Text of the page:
Volunteer Orientation Handbook
Girl Scout Leadership Experience
The Girl Scout program—what girls do in Girl Scouting—is based on the Girl Scout Leadership Experience, a
national model that helps girls become leaders in their own lives and as they grow. No matter where girls live or what their age or background, as Girl Scouts they are part of this powerful, national experience. As they build leadership skills, they also develop lifelong friendships and earn meaningful awards, two of many treasured
traditions in the sisterhood of Girl Scouting.
Girls tell us that a leader is defined not only by her qualities and skills but also by how she makes a difference in the world. Girl Scouting engages girls in activities around three areas that Girl Scouting believes are essential to developing leadership:
Discovering who they are and what they value
- Connecting with others
- Taking action to make the world a better place
These three areas are known as the three keys to leadership: discover, connect, and take action.
Girl Scout activities also ask adult volunteers to engage girls in three ways that make Girl Scouting unique from school and other extracurricular activities:
Girl-led: Girls of every grade level take an active role in determining what, where, when, why, and how they will structure activities. As part of the adult-girl partnership fostered by Girl Scouts, you use this process to strengthen and support girls’ empowerment and decision-making roles in activities. Your role is to provide grade-level-appropriate guidance while ensuring that girls lead as much as possible in the planning, organization, set-up, and evaluation of their activities.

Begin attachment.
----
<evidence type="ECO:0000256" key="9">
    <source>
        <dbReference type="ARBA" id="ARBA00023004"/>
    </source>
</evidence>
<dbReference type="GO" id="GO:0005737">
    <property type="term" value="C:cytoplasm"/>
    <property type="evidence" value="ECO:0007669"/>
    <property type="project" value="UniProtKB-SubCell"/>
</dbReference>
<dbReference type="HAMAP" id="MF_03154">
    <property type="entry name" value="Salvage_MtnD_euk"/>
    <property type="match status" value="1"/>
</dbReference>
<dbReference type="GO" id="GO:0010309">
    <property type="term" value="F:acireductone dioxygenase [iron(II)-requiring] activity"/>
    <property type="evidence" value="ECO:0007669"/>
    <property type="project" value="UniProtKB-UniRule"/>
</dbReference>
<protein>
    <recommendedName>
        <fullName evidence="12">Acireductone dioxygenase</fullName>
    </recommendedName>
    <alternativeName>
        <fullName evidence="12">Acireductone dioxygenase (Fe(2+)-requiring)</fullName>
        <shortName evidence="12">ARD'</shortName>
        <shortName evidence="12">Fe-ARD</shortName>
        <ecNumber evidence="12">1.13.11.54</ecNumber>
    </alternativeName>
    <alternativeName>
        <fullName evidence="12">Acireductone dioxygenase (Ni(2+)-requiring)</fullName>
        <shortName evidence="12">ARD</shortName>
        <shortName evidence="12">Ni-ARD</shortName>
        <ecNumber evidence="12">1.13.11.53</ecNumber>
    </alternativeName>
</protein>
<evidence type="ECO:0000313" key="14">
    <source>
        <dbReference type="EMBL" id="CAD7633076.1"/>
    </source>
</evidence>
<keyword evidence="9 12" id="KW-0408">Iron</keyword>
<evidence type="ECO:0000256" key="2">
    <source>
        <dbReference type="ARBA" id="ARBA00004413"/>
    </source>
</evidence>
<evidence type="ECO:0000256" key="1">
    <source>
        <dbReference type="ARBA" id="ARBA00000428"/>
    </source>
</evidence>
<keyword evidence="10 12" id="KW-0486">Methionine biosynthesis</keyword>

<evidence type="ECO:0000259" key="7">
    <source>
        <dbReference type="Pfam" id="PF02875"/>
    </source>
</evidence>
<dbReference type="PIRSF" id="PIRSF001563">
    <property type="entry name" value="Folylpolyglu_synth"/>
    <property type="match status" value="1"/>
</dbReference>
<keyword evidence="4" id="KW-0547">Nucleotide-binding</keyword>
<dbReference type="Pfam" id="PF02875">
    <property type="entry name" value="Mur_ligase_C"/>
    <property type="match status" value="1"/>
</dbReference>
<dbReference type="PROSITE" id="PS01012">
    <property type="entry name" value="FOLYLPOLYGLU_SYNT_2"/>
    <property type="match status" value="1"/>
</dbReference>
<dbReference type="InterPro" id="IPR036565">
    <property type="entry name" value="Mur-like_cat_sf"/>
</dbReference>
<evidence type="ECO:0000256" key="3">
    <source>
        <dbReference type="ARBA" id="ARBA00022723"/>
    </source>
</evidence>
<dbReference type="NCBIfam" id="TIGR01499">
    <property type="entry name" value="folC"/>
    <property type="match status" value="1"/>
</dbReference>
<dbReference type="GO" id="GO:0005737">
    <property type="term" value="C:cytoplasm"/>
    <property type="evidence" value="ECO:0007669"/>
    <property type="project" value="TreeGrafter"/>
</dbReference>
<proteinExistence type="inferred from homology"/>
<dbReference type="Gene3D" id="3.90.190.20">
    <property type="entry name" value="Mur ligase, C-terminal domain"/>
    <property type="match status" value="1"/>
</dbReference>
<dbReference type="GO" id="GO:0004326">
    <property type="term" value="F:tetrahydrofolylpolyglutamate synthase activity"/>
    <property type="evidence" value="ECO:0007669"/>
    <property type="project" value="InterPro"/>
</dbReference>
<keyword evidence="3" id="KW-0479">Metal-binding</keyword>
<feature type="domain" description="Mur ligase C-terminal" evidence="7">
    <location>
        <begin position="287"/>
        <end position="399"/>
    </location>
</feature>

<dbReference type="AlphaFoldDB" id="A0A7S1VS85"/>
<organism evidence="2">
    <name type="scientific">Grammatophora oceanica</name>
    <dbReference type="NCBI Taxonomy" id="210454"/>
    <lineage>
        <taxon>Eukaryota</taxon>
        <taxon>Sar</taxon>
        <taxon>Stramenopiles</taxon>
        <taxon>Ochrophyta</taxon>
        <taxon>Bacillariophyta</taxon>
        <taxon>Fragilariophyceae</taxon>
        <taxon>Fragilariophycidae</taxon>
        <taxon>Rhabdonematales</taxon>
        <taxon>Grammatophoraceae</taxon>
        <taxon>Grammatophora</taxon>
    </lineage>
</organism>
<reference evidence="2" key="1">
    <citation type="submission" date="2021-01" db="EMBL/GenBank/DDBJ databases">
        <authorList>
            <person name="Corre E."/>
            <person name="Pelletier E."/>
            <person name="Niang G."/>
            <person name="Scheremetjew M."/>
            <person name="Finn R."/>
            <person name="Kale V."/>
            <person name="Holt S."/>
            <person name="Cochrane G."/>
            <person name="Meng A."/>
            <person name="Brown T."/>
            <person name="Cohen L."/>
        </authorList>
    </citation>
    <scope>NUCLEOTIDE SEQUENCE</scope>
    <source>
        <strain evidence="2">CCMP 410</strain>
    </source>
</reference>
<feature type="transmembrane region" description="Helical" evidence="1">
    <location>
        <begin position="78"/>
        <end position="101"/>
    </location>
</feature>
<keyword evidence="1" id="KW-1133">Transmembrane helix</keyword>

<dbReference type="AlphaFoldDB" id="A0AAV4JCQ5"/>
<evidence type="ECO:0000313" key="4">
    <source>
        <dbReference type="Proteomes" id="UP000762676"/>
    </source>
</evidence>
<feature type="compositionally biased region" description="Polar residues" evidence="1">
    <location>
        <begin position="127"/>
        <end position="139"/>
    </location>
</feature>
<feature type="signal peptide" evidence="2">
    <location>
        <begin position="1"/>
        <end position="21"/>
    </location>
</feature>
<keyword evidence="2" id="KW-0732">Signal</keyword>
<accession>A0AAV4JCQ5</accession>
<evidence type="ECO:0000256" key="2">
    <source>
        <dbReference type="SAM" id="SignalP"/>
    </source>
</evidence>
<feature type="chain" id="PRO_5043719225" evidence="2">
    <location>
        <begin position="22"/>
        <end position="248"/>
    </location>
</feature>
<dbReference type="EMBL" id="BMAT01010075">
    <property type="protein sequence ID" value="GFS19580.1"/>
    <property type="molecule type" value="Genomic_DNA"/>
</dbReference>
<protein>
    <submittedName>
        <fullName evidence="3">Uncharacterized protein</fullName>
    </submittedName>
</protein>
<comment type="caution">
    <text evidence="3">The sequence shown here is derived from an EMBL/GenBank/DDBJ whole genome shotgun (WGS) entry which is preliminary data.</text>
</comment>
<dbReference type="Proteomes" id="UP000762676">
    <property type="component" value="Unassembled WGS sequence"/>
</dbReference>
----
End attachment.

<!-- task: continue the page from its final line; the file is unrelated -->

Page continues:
- Learning by doing: Girls use hands-on learning to engage in an ongoing cycle of action and reflection, deepening their understanding of concepts and mastering practical skills. As girls take part in meaningful activities—instead of simply watching them—and then later evaluate what they have learned, learning is far more meaningful, memorable, and long-lasting. You assist girls in this process by facilitating grade-level-appropriate experiences through which girls can learn, and also by leading discussions that reflect on those experiences. When girls learn by doing, they can better connect their experiences to their own lives, both in and out of Girl Scouting.
- Cooperative learning: Girls share knowledge, skills, and experiences in an atmosphere of respect and cooperation, working together on a common goal that engages each individual girl’s diverse talents. In cooperative learning environments, people learn faster, process information more efficiently, and are better able to retain the information learned. This idea, also known as “positive interdependence,” engages girls in meaningful ways, encourages and appreciates differences in outlook and skills, and creates a sense of belonging. In your role as a volunteer, you want to structure cooperative-learning activities that will nurture healthy, diverse relationships, and also give continuous feedback to girls on those learning experiences.
When used together, these processes ensure the quality and promote the fun and friendship that is so integral to Girl Scouting. The adult guide of each journey contains full definitions of these processes and examples of how to support their use in all you and the girls do in Girl Scouting. And each girl’s journey book has these processes built right into all its activities and discussions. So as you and the girls take part in a journey, you will be using the processing without even knowing it—and you will learn by doing, right along with the girls!
More details about the three Girl Scout Processes can also be found in Transforming Leadership Continued, available online at: girlscouts.org/research/pdf/transforming_leadership.pdf
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